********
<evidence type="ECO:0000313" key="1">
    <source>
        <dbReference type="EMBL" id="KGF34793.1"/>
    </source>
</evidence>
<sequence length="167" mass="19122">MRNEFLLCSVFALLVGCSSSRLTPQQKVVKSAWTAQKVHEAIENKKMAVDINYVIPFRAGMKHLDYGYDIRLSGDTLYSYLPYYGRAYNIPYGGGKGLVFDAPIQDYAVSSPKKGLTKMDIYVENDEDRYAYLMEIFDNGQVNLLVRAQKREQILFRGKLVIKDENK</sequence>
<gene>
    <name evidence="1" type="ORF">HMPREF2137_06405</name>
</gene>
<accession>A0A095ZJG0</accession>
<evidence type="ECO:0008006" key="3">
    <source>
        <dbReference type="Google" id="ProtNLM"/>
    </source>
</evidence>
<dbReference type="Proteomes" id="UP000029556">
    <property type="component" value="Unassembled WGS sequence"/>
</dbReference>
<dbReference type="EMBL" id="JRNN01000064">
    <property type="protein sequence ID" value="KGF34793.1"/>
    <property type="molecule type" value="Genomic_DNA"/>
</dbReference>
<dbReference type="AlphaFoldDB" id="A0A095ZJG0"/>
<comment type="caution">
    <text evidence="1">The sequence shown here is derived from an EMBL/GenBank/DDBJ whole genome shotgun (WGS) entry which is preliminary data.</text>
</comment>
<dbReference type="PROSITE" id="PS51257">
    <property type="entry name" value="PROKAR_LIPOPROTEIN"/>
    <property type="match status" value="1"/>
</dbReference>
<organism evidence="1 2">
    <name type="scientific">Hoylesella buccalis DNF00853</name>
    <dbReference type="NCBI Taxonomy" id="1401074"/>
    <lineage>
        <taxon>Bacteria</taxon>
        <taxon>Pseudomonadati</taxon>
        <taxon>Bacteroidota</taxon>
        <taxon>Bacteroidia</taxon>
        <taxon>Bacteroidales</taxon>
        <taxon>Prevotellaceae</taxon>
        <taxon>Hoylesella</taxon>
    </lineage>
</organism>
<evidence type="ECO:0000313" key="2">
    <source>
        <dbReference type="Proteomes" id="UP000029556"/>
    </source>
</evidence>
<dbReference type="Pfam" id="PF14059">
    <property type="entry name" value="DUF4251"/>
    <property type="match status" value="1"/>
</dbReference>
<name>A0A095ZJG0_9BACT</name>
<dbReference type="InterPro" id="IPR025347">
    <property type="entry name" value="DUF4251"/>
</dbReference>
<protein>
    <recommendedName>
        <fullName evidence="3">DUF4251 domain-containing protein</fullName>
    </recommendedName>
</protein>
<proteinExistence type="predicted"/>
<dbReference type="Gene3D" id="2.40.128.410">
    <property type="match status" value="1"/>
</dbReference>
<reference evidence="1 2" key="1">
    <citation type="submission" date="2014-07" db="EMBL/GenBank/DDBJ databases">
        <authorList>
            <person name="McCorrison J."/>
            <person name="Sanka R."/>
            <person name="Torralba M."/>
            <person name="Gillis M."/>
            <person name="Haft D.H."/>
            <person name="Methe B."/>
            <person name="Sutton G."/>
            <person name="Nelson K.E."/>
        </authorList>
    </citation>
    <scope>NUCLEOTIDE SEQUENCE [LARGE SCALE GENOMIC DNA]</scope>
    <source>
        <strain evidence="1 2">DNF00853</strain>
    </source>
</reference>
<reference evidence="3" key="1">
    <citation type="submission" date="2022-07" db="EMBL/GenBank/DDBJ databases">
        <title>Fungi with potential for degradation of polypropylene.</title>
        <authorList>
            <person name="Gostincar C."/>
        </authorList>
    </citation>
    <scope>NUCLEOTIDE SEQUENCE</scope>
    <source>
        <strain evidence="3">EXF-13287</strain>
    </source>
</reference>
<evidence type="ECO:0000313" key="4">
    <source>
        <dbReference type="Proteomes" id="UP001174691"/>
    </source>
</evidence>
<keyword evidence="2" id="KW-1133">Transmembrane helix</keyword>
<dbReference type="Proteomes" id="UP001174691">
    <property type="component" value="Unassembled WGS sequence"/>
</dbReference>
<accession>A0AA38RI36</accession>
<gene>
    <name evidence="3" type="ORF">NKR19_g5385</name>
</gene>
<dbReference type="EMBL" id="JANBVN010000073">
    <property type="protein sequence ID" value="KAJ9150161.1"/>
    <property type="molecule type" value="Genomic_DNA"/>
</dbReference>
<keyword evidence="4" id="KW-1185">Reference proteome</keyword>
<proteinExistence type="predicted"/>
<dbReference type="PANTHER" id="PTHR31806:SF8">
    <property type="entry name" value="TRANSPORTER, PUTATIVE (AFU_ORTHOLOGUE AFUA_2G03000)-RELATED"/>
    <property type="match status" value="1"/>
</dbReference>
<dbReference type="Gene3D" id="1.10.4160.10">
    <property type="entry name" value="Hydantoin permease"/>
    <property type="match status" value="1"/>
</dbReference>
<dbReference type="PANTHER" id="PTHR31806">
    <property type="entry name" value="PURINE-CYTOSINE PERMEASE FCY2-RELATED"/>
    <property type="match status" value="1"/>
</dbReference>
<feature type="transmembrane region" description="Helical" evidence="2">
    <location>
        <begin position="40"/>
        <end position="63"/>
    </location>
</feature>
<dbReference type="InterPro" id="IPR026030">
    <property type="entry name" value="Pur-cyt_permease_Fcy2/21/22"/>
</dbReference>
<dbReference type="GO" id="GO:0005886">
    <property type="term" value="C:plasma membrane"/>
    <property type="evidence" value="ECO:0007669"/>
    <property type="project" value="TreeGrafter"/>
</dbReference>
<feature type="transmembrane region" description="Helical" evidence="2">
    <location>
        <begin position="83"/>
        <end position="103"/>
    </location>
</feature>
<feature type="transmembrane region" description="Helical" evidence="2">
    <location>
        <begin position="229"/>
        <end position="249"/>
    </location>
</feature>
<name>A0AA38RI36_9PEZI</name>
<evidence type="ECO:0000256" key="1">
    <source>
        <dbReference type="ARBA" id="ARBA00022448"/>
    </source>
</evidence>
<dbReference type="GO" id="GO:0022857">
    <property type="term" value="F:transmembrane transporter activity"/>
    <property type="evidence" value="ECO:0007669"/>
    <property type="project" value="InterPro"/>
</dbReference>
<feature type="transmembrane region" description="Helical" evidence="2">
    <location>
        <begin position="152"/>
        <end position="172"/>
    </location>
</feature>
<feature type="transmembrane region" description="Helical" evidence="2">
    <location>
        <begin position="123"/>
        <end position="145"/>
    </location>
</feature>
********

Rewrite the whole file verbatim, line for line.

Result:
<evidence type="ECO:0000313" key="1">
    <source>
        <dbReference type="EMBL" id="KGF34793.1"/>
    </source>
</evidence>
<sequence length="167" mass="19122">MRNEFLLCSVFALLVGCSSSRLTPQQKVVKSAWTAQKVHEAIENKKMAVDINYVIPFRAGMKHLDYGYDIRLSGDTLYSYLPYYGRAYNIPYGGGKGLVFDAPIQDYAVSSPKKGLTKMDIYVENDEDRYAYLMEIFDNGQVNLLVRAQKREQILFRGKLVIKDENK</sequence>
<gene>
    <name evidence="1" type="ORF">HMPREF2137_06405</name>
</gene>
<accession>A0A095ZJG0</accession>
<evidence type="ECO:0008006" key="3">
    <source>
        <dbReference type="Google" id="ProtNLM"/>
    </source>
</evidence>
<dbReference type="Proteomes" id="UP000029556">
    <property type="component" value="Unassembled WGS sequence"/>
</dbReference>
<dbReference type="EMBL" id="JRNN01000064">
    <property type="protein sequence ID" value="KGF34793.1"/>
    <property type="molecule type" value="Genomic_DNA"/>
</dbReference>
<dbReference type="AlphaFoldDB" id="A0A095ZJG0"/>
<comment type="caution">
    <text evidence="1">The sequence shown here is derived from an EMBL/GenBank/DDBJ whole genome shotgun (WGS) entry which is preliminary data.</text>
</comment>
<dbReference type="PROSITE" id="PS51257">
    <property type="entry name" value="PROKAR_LIPOPROTEIN"/>
    <property type="match status" value="1"/>
</dbReference>
<organism evidence="1 2">
    <name type="scientific">Hoylesella buccalis DNF00853</name>
    <dbReference type="NCBI Taxonomy" id="1401074"/>
    <lineage>
        <taxon>Bacteria</taxon>
        <taxon>Pseudomonadati</taxon>
        <taxon>Bacteroidota</taxon>
        <taxon>Bacteroidia</taxon>
        <taxon>Bacteroidales</taxon>
        <taxon>Prevotellaceae</taxon>
        <taxon>Hoylesella</taxon>
    </lineage>
</organism>
<evidence type="ECO:0000313" key="2">
    <source>
        <dbReference type="Proteomes" id="UP000029556"/>
    </source>
</evidence>
<dbReference type="Pfam" id="PF14059">
    <property type="entry name" value="DUF4251"/>
    <property type="match status" value="1"/>
</dbReference>
<name>A0A095ZJG0_9BACT</name>
<dbReference type="InterPro" id="IPR025347">
    <property type="entry name" value="DUF4251"/>
</dbReference>
<protein>
    <recommendedName>
        <fullName evidence="3">DUF4251 domain-containing protein</fullName>
    </recommendedName>
</protein>
<proteinExistence type="predicted"/>
<dbReference type="Gene3D" id="2.40.128.410">
    <property type="match status" value="1"/>
</dbReference>
<reference evidence="1 2" key="1">
    <citation type="submission" date="2014-07" db="EMBL/GenBank/DDBJ databases">
        <authorList>
            <person name="McCorrison J."/>
            <person name="Sanka R."/>
            <person name="Torralba M."/>
            <person name="Gillis M."/>
            <person name="Haft D.H."/>
            <person name="Methe B."/>
            <person name="Sutton G."/>
            <person name="Nelson K.E."/>
        </authorList>
    </citation>
    <scope>NUCLEOTIDE SEQUENCE [LARGE SCALE GENOMIC DNA]</scope>
    <source>
        <strain evidence="1 2">DNF00853</strain>
    </source>
</reference>
<reference evidence="3" key="1">
    <citation type="submission" date="2022-07" db="EMBL/GenBank/DDBJ databases">
        <title>Fungi with potential for degradation of polypropylene.</title>
        <authorList>
            <person name="Gostincar C."/>
        </authorList>
    </citation>
    <scope>NUCLEOTIDE SEQUENCE</scope>
    <source>
        <strain evidence="3">EXF-13287</strain>
    </source>
</reference>
<evidence type="ECO:0000313" key="4">
    <source>
        <dbReference type="Proteomes" id="UP001174691"/>
    </source>
</evidence>
<keyword evidence="2" id="KW-1133">Transmembrane helix</keyword>
<dbReference type="Proteomes" id="UP001174691">
    <property type="component" value="Unassembled WGS sequence"/>
</dbReference>
<accession>A0AA38RI36</accession>
<gene>
    <name evidence="3" type="ORF">NKR19_g5385</name>
</gene>
<dbReference type="EMBL" id="JANBVN010000073">
    <property type="protein sequence ID" value="KAJ9150161.1"/>
    <property type="molecule type" value="Genomic_DNA"/>
</dbReference>
<keyword evidence="4" id="KW-1185">Reference proteome</keyword>
<proteinExistence type="predicted"/>
<dbReference type="PANTHER" id="PTHR31806:SF8">
    <property type="entry name" value="TRANSPORTER, PUTATIVE (AFU_ORTHOLOGUE AFUA_2G03000)-RELATED"/>
    <property type="match status" value="1"/>
</dbReference>
<dbReference type="Gene3D" id="1.10.4160.10">
    <property type="entry name" value="Hydantoin permease"/>
    <property type="match status" value="1"/>
</dbReference>
<dbReference type="PANTHER" id="PTHR31806">
    <property type="entry name" value="PURINE-CYTOSINE PERMEASE FCY2-RELATED"/>
    <property type="match status" value="1"/>
</dbReference>
<feature type="transmembrane region" description="Helical" evidence="2">
    <location>
        <begin position="40"/>
        <end position="63"/>
    </location>
</feature>
<dbReference type="InterPro" id="IPR026030">
    <property type="entry name" value="Pur-cyt_permease_Fcy2/21/22"/>
</dbReference>
<dbReference type="GO" id="GO:0005886">
    <property type="term" value="C:plasma membrane"/>
    <property type="evidence" value="ECO:0007669"/>
    <property type="project" value="TreeGrafter"/>
</dbReference>
<feature type="transmembrane region" description="Helical" evidence="2">
    <location>
        <begin position="83"/>
        <end position="103"/>
    </location>
</feature>
<feature type="transmembrane region" description="Helical" evidence="2">
    <location>
        <begin position="229"/>
        <end position="249"/>
    </location>
</feature>
<name>A0AA38RI36_9PEZI</name>
<evidence type="ECO:0000256" key="1">
    <source>
        <dbReference type="ARBA" id="ARBA00022448"/>
    </source>
</evidence>
<dbReference type="GO" id="GO:0022857">
    <property type="term" value="F:transmembrane transporter activity"/>
    <property type="evidence" value="ECO:0007669"/>
    <property type="project" value="InterPro"/>
</dbReference>
<feature type="transmembrane region" description="Helical" evidence="2">
    <location>
        <begin position="152"/>
        <end position="172"/>
    </location>
</feature>
<feature type="transmembrane region" description="Helical" evidence="2">
    <location>
        <begin position="123"/>
        <end position="145"/>
    </location>
</feature>